While I occasionally use a wide-angle focal length for capturing an expanse of landscape, I most often use it to take advantage of the wide-angle's great front-to-back depth.
Moving in physically close with a wide-angle is not an intuitive thing. The wide-angle tendency is to back up in order to take it all in. But you get a very eye-catching - and very unique - perspective when you combine a super-close foreground with a far-off background.
(Note: This blog is a follow-up to Jim Zuckerman's outstanding BetterPhoto Instructor Insights article in which he covers the "Getting Close-up with Wide-Angle" subject in his own special style and with a great variety of inspiring images.)
This old multi-colored boat first caught my eye one afternoon at Morro Bay on the central California coast. The harsh midday sunlight was not inspiring, so I returned just before sunset to catch it in the beautiful evening light.
Anytime there's a photogenic foreground and a good background, I'll grab my wide-angle lens. Along with pleasing light, I also wanted great front-to-back depth with a wide-angle focal length - in this case, 20mm. I set up my tripod very low to the ground and very close (less than 2 feet away) from the nearest part of the boat. That placement shows off the wide-angle's exploded perspective, in which a foreground subject appears exaggerated in relation to the background.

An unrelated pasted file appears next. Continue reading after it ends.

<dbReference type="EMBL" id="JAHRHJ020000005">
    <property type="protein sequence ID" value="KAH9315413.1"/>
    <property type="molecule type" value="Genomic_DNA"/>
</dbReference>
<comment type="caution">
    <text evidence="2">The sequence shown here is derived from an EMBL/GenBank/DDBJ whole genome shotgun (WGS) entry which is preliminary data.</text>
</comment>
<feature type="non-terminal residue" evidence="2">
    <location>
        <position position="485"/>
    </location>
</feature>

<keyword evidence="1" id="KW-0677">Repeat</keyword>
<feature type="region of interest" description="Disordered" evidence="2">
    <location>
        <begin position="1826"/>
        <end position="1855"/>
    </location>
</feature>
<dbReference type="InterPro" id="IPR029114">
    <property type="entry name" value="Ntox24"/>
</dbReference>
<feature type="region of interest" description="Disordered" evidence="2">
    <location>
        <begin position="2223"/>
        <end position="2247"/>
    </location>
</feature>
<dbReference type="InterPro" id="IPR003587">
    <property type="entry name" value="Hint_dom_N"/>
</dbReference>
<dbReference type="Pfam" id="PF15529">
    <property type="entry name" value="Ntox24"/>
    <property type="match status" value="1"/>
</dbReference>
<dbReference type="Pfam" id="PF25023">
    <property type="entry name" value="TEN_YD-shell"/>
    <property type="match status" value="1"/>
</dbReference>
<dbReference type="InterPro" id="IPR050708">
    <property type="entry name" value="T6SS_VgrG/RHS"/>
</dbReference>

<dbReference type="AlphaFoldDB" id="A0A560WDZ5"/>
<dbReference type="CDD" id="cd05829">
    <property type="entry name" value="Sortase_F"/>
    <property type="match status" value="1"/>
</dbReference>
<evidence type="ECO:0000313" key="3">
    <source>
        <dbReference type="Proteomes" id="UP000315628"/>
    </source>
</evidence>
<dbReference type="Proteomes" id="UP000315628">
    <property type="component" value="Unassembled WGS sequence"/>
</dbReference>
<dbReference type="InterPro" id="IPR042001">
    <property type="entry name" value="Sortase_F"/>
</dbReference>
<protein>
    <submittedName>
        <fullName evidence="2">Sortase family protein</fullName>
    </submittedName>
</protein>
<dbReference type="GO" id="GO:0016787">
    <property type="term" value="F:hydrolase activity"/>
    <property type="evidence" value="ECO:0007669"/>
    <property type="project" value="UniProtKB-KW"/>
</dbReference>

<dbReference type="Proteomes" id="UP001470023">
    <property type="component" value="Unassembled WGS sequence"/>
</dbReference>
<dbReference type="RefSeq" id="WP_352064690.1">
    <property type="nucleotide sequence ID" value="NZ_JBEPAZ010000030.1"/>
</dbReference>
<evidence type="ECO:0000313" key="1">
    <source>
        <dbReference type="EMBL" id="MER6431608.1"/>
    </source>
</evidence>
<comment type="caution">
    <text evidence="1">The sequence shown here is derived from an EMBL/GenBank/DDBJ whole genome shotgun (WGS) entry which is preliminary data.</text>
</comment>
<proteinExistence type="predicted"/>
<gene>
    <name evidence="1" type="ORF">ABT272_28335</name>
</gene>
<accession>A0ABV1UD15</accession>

For this image, I chose a small aperture (f/22) to get as much depth of field (DOF) as possible - in other words, good sharpness from front to back. In addition, I also carefully selected the point of focus, since focusing is important to wide-angle DOF too. Setting the focus far into the scene, for instance, will never get a close foreground sharp. Here, I set the focusing point on the middle of the boat's red area in the low foreground. The combination of small aperture and wide-angle ensured that the area in front of that focusing point (the beach's shells and small rocks) and in back of it (all the way into the distance) would be acceptably sharp too.
I double-checked the LCD playback to verify the depth of field to make sure the all-important foreground was crisp and clear. In fact, many cameras have a function for enlarging the LCD image in order to easily check key areas for sharpness.
Along with the tripod, I used a cable shutter release (the self-timer works too) to make sure my hand didn't inadvertently jiggle the camera when clicking the shutter.
- Wide-angle perspective, depth of field, and many other subjects (related to composition, color, light and design) are covered in my new book co-authored with Jim Miotke: The BetterPhoto Guide to Creative Digital Photography.